The spider taketh hold with her hands, and is in kings’ palaces.
Proverbs 30:28, Christian Bible
Small spiders where I live have taken hold of their webbing and descended, appearing right in front of my face.
It’s never happened before, that I recall. Yet it’s happened three times within eleven days, starting on June 5, the three-year anniversary of my son’s passing. It occurred once while I walked under a tree in my yard. Once while I sat in front of my computer on my deck. And once while I sat indoors at my regular desk.
I felt there had to be some significance to this, especially because the first little spider was white. Many years ago a Jungian psychoanalyst gave a presentation about a white spider that appeared in one of her dreams. Once awake, she went to the local bookstore and saw a book called The White Spider. She got an intuitive vibe that this was important for her. The book was about climbers’ first attempts to ascend the north face of the Swiss mountain Eiger. Success entailed crossing a steep, funnel-like, spider-shaped ice field called The White Spider.
Hmmm. I have had my nose to the computer screen for weeks now, working on Grieving an Addict’s section about the opioid epidemic. I was attempting to funnel hundreds of pages of information and 20 interviews into about 25 pages. It included the story about a woman who had severely painful surgeries for cancer treatment, and was on opioids for eight years—not as an addict, but simply to manage the consequences of her surgeries. And she lost her son to opioid addiction. Sometimes I have been overcome with grief, and have shared my sobbing with my sturdy backyard oak tree. It accepts my tears as they pour out, yet continues to stand tall and strong, like a ladder from heaven. Afterward I stare at the calm green foliage, breathe deeply, and try to restabilize my emotions. The terrible agony so many people have endured is beyond comprehension.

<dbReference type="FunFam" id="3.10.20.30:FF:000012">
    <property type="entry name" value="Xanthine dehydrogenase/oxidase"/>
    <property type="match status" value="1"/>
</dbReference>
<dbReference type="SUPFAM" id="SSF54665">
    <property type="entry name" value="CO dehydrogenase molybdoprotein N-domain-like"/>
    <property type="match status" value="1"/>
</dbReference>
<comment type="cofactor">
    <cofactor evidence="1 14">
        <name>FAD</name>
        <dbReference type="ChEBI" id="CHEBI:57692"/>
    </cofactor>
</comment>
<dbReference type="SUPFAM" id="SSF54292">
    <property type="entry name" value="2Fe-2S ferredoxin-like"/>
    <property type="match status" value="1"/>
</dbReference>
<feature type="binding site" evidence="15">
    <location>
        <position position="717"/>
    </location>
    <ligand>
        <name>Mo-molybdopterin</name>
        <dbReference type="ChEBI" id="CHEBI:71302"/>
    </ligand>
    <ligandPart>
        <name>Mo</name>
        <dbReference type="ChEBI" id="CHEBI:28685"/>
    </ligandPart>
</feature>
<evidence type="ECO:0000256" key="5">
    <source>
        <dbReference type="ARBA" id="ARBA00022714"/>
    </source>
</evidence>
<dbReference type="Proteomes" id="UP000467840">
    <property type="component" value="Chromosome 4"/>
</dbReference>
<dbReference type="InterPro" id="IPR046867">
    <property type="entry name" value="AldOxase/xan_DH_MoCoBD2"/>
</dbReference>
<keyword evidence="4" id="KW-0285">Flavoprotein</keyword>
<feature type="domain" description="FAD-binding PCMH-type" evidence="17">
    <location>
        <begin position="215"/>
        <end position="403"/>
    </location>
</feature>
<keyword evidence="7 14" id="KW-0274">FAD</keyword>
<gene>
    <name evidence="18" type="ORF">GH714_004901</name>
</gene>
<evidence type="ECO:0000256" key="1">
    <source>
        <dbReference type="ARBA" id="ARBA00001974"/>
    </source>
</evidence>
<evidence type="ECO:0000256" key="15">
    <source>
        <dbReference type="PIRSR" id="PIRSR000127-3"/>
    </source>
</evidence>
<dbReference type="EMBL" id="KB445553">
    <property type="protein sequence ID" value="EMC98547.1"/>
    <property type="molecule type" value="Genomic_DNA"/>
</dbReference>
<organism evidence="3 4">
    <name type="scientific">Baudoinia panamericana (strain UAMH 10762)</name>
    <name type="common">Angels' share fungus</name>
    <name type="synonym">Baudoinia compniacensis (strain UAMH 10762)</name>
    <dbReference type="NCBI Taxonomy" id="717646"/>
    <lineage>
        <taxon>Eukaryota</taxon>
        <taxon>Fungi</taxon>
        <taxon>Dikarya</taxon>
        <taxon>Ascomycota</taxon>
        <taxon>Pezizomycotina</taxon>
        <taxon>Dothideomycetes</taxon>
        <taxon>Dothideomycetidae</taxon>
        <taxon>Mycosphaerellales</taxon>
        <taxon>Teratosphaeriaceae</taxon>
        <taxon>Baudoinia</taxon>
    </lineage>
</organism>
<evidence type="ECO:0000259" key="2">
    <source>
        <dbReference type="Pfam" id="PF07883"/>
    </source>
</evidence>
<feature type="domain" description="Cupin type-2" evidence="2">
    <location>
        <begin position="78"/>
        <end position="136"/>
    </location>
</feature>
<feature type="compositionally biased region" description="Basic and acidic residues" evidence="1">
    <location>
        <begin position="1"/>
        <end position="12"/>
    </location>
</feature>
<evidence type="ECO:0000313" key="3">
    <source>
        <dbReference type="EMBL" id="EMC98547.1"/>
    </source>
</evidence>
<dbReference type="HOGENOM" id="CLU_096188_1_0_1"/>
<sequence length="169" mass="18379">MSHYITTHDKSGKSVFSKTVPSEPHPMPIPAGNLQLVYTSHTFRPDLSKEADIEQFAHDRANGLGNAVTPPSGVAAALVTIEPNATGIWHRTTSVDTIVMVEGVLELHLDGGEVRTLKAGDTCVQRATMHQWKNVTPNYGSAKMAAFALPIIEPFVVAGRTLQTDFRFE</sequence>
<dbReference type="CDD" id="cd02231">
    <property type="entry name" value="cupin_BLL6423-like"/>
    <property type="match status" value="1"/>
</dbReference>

Then I go back to my computer. Slowly, paragraph by painful paragraph, the first draft of this section is nearing completion. When the middle spider descended, it attempted to weave a web on the side of my laptop as I typed. Like the spider, I have taken hold of the strands of stories and integrated them into the fabric of understanding.
Weaving is the work of arachnids. And writers. I find it especially interesting that all three spiders used their webbing to descend right in front of my face. According to one website, the ancient Chinese people thought that when a spider dropped down, it was like gifts were dropping down from heaven. I hope they are gifts for writing this book.
Ironically, my deceased son was terrified of spiders. Perhaps he was letting me know, too, that he has been healed of this phobia on the Other Side. That all of us can heal on the Other Side, when we enter into kings’ palaces in paradise. Maybe there can be a good ending to this story for all of us, after all.